Yesterday’s news, today’s headache.
Digital transformation sounds really boring doesn't it? But in reality, all it really is, is making sure that your technical services are completely up-to-date and serving you in the best way possible. Perhaps you're looking to expand, optimise and save costs, integrate with the latest and greatest (like chat GPT) or perhaps you’re just fed up working with legacy code bases.
All too often in technology what was really exciting only a few years ago is now considered old, slow and potentially bad practice. Just like fashion, things come and go, whether it's functional programming to object orientated and back again, or compiled to interpreted to just-in-time and back again. It's very easy to be caught up in the hype, especially when investors start dribbling over the latest buzzword (blockchain).
Despite the reputation, digital transformation is not about pushing some new technology into a company that doesn't really have a use for it. It's about carefully considering which technologies can help achieve various goals, whether it's building a new service or optimising what you already have.
What’s all the fuss about anyway?
At this point, you might be thinking, why should I invest my time in a bunch of buzzwords anyway? To answer that, you can ask two very simple questions: a) do I want to make more money? b) do I want to save more time?
Sound too good to be true? Just as you wouldn't take a Bronze Age sword to an Iron Age brawl, it's a pretty safe bet that the business entering the market with the slickest tech embedded with the latest AI powered chat-bot, offering the best user experience, is going to beat the guy who turns up with a clunky WordPress site.
We’ve seen real life examples in agriculture of companies literally achieving 20% higher growth rates (we're talking crop growth rates) because they invested heavily in both collecting data, and then also acting upon it. And it's not as limited to one sector in particular, these examples span every single sector.
Should I even do anything at all?
I started this post by pointing out that technology comes in waves like fashions and it's definitely a fallacy to follow these fashions, regardless of your strategy or needs. As anyone who has run a business will tell you, it takes laser-like focus on your direction and vision to not get distracted, potentially fatally.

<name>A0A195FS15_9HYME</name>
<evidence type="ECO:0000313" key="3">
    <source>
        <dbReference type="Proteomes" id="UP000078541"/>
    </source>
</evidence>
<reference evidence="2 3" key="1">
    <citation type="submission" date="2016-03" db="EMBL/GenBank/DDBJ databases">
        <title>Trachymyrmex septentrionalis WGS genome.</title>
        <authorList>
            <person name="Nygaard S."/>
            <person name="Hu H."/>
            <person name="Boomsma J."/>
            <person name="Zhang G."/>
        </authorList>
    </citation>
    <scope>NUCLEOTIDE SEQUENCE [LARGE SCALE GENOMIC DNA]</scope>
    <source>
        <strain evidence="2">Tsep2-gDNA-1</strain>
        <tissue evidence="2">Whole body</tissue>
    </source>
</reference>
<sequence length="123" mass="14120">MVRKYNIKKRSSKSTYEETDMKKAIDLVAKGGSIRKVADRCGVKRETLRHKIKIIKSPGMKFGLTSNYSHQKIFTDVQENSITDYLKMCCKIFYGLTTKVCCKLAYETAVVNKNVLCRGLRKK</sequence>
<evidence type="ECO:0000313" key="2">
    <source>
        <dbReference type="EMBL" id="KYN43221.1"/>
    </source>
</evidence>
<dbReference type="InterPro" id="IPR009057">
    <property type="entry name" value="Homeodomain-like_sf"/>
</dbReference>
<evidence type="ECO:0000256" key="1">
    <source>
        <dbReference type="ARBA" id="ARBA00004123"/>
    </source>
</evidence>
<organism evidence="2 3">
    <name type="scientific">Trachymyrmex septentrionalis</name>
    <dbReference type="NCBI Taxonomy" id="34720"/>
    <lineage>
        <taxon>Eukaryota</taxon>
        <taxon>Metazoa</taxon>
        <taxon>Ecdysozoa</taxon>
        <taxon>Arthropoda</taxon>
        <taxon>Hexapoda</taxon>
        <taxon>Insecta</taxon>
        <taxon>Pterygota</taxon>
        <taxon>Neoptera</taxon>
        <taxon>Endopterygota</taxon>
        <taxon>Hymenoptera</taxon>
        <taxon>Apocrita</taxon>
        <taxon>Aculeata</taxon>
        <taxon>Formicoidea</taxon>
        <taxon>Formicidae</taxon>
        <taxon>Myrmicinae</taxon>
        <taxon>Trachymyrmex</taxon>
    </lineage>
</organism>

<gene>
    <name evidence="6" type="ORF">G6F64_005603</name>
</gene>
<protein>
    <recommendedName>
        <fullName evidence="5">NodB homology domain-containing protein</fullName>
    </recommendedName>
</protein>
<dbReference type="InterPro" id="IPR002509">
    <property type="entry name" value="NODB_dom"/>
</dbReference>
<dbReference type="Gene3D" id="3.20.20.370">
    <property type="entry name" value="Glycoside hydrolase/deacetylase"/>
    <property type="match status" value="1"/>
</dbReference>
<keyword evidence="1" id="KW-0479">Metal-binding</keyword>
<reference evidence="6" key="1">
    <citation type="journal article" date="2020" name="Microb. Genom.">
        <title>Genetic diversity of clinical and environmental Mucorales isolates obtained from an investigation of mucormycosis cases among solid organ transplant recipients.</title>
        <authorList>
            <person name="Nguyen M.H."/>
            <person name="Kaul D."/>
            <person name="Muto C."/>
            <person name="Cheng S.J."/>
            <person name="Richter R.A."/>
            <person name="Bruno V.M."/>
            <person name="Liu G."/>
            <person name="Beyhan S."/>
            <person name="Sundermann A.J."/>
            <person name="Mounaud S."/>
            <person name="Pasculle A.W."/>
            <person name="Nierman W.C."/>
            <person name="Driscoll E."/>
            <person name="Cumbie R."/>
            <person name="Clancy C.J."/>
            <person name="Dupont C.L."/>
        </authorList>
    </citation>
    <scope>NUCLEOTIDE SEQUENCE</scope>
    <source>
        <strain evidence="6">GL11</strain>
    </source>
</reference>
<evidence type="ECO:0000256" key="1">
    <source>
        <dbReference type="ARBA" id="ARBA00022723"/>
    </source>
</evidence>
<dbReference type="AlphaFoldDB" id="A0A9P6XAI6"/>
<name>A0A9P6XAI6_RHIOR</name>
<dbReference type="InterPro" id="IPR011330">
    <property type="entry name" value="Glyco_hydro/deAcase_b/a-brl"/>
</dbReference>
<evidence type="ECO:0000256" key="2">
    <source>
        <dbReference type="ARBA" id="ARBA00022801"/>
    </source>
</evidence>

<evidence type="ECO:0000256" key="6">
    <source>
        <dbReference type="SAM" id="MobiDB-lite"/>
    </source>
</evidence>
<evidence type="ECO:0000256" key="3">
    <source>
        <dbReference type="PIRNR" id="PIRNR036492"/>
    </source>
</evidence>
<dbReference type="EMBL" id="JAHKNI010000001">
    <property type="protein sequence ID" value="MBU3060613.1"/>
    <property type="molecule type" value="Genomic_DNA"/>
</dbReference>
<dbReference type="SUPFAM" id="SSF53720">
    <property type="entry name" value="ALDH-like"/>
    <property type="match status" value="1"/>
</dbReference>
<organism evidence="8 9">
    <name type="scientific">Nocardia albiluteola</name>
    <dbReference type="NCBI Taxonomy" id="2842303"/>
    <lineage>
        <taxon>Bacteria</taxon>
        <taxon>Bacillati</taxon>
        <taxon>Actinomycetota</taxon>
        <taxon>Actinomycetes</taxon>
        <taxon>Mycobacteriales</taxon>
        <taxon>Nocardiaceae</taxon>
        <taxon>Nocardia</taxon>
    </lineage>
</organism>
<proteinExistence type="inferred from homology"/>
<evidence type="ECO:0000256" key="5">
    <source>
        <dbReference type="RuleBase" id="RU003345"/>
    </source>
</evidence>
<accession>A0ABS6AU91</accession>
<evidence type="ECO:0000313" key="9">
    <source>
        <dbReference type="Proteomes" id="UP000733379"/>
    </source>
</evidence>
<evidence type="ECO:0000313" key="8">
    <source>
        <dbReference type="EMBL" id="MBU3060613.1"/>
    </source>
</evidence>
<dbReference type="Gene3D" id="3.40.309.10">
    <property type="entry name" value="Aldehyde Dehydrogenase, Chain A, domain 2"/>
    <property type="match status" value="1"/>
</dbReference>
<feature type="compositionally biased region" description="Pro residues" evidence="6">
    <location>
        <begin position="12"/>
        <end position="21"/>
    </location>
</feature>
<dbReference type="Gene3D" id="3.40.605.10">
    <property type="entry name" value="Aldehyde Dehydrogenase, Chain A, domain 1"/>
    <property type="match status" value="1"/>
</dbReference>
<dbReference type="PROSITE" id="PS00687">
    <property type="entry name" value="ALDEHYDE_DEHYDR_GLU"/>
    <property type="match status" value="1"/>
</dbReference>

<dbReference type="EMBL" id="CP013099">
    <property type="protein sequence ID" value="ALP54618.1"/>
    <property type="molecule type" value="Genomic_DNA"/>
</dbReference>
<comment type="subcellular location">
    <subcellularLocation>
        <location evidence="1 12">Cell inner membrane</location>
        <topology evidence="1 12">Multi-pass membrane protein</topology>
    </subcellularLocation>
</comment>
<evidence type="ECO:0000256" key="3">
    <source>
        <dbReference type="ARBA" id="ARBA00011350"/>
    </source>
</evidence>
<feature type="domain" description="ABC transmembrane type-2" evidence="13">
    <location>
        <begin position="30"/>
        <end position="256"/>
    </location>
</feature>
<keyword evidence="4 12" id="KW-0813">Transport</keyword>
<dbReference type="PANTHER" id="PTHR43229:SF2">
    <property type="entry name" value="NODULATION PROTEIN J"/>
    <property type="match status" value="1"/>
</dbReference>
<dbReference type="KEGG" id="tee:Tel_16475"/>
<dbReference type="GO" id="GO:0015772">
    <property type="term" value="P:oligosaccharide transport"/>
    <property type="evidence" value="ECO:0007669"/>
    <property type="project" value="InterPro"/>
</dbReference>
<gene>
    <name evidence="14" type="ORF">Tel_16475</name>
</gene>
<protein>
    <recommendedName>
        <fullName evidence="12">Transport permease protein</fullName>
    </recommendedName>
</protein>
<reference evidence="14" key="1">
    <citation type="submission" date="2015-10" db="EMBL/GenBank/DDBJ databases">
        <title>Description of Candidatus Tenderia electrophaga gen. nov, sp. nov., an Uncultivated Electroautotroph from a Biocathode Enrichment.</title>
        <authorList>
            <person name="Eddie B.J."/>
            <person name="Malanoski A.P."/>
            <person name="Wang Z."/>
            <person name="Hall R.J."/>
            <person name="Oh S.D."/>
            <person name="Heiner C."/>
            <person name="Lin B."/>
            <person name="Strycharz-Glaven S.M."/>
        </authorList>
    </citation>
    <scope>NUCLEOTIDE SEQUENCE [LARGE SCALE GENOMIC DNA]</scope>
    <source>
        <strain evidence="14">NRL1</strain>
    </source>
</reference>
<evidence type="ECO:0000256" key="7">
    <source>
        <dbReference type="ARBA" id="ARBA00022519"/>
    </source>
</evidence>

It could also be that you have the most appropriate tech stack and you don't actually need to do anything at all. Perhaps the gains that you may achieve from adopting new technology are just not worth it in the long run. However, I would put good money on the fact that if you asked 10 people in any large business what technology they'd like to see implemented to make their job easier, you will get 10 good answers.
This is the correct place to start. Especially as a consultant coming into a new business, my job is not to prescribe which technologies to adopt, but to ask what would make life easier, and hopefully more profitable. Then it’s about matching the right tool for the right job!
The right shiny new tool, for the right job.
This is only my second blog post, but I think that every single one that I do is going to have the section in it! It is absolutely vital to be dynamic and flexible when looking at the potential for improvement. Anyone who tells you that you have to go Microsoft or Google or Amazon, and you have to use .NET or C++ or JS is just wrong, and is thinking with their emotions rather than their head. Of course, everyone has their favourites, but at the end of the day, you need to find the right tool for the right job.
Perhaps you need a blazing fast streaming solution which is going to be running using Rust on some epically proportioned AWS servers, or the enterprise stability of Java running on a Kubernetes cluster in Azure, or perhaps something else which you've never even heard of!
This is what we do at Fluff Software. We listen, we learn, we review, and if needed, we build. We look to make the intangible tangible, and we turn your desires into nice shiny binary. At the end of the day, very few people care about the technology, what people really are after is the Apple effect, users who will drool over your product and keep coming back for more.